This is Worcester 9 August 2004
09/08/2004 :: Grieg Piano Concerto/Symphonic Dances by Edvard Grieg.
Havard Gimse, piano. Royal Scottish National Orchestra, conductor Bjarte Engeset.
Norwegian, Edvard Grieg aspired to promote his homeland and painting with music was a phrase he used to describe his inspiration.
Born in Bergen, he was initially taught by his mother, but left to attend the Leipzig Conservatoire.
He then moved to Denmark, which held great sway over the development of culture in Norway.
As he grew older he realised the potential in the folk music and culture of his own country and promoted Norwegian Nationalism in this way.
The Piano Concerto in A Minor, Op.16 has a wild and forceful start, which leads to some lyrical and delicate phrasing.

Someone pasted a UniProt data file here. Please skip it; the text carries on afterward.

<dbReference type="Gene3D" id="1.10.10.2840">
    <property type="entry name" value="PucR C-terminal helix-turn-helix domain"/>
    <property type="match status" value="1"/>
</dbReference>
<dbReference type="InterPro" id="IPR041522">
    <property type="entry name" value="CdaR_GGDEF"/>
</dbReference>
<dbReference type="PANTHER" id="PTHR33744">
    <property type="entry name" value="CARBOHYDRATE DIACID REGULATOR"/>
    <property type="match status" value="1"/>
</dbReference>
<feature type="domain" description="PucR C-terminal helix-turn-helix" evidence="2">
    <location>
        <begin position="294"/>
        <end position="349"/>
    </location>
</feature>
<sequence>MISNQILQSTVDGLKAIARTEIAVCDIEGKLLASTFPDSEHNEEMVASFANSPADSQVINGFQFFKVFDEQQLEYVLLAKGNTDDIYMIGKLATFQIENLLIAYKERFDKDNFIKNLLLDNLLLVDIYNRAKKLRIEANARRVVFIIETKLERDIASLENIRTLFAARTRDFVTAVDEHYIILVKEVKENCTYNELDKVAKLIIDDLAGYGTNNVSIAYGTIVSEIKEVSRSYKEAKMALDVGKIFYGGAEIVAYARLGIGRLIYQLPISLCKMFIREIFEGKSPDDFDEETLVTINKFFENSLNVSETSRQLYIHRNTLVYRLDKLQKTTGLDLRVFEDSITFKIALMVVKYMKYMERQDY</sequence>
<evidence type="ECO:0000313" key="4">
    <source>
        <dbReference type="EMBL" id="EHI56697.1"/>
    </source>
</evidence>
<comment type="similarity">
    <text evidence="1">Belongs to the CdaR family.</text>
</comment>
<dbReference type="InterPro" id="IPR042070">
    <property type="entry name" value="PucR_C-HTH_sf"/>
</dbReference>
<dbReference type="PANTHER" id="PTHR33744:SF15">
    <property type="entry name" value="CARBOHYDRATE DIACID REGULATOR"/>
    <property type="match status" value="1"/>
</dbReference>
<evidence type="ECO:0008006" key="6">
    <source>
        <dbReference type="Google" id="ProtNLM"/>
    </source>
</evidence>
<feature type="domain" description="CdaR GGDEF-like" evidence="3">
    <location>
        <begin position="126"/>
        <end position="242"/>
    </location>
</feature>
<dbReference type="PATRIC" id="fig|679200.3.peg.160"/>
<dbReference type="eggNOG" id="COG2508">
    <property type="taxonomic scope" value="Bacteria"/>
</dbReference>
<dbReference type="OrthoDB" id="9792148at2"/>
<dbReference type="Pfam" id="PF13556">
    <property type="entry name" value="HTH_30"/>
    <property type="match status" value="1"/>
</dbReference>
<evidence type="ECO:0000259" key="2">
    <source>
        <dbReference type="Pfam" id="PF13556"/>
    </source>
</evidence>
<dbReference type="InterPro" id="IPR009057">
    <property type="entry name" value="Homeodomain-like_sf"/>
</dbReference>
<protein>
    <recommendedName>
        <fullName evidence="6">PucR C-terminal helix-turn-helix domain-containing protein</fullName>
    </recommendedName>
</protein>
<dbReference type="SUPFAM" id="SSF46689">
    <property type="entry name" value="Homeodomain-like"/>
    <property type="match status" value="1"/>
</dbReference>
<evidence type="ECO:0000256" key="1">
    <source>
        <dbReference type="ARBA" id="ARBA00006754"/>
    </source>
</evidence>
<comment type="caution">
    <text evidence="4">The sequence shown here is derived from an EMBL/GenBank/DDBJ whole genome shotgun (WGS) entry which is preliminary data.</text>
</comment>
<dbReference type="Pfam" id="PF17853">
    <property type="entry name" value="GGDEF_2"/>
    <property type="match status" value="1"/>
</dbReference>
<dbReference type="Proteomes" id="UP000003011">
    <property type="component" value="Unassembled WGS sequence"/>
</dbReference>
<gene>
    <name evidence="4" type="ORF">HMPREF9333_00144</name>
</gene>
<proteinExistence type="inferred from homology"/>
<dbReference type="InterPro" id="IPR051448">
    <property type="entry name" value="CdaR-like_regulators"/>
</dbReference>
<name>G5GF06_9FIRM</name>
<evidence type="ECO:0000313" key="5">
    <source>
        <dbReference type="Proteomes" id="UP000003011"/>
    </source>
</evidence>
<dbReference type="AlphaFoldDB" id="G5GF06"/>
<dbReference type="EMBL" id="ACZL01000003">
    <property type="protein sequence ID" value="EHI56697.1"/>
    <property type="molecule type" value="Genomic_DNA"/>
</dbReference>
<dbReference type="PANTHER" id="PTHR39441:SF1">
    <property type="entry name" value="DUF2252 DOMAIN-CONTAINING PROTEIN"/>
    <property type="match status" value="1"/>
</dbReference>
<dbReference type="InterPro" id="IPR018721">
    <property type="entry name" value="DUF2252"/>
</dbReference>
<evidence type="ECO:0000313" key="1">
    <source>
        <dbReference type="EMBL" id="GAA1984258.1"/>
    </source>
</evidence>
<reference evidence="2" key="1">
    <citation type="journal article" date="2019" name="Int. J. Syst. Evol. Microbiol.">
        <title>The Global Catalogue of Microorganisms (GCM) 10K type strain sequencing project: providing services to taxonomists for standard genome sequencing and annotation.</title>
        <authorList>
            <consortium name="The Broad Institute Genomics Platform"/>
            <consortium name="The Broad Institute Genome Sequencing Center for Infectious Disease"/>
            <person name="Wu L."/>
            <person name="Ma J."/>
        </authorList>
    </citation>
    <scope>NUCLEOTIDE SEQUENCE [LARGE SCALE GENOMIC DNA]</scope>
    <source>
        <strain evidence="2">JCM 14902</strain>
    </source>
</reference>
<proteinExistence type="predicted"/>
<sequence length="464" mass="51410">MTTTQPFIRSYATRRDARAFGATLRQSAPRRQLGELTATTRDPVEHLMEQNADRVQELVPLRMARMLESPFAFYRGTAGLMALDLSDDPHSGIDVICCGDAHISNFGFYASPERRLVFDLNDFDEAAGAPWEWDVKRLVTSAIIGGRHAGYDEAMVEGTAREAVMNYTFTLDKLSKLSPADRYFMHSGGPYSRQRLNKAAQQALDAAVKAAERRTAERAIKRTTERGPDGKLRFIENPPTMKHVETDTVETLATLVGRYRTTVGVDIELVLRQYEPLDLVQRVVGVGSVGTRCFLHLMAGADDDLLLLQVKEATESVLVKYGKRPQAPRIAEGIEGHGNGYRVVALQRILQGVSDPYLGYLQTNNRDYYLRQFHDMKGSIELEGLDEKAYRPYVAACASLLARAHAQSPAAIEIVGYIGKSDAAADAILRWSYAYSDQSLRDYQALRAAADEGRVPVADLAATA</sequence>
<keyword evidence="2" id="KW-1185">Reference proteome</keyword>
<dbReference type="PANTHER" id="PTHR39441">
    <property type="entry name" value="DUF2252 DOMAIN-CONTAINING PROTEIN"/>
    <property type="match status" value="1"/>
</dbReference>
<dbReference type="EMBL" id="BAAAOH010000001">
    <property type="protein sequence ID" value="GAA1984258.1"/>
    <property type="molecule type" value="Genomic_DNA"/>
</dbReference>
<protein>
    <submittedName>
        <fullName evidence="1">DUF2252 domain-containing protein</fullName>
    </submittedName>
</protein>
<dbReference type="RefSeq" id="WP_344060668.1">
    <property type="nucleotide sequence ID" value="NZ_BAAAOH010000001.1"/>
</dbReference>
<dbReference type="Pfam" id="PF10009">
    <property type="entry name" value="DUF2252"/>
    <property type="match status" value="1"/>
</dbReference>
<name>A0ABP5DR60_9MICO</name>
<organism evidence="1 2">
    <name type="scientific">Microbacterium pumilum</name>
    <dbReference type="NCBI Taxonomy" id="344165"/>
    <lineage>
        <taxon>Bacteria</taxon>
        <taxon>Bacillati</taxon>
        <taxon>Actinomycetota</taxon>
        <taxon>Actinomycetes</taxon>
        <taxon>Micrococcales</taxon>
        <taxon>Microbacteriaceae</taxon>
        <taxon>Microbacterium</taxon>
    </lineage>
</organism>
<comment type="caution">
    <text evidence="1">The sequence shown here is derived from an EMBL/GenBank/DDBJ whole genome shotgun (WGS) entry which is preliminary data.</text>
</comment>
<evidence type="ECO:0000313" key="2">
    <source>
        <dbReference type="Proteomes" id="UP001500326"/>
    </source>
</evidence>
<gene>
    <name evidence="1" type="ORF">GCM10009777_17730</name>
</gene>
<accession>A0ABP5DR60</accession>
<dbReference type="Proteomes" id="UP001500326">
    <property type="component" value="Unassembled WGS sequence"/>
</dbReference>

Technically demanding, after Peer Gynt, it is probably the most famous of Grieg's works.
In the concerto, the theme of nature is never far away, the waterfalls, the sudden changes in the weather and the deep, still waters of the fiords are easy for all to imagine.
The Symphonic Dances Op 64 embody the Norwegian spirit, full of humour, yet deeply nationalistic.
If you are not familiar with Grieg's music you will be surprised to know just how much has been used in film tracks and is therefore familiar.
From older films such as Son of Lassie to the more modern The Railway Children and Babe, Grieg's colourful and emotive compositions have both moved us to tears and made us laugh.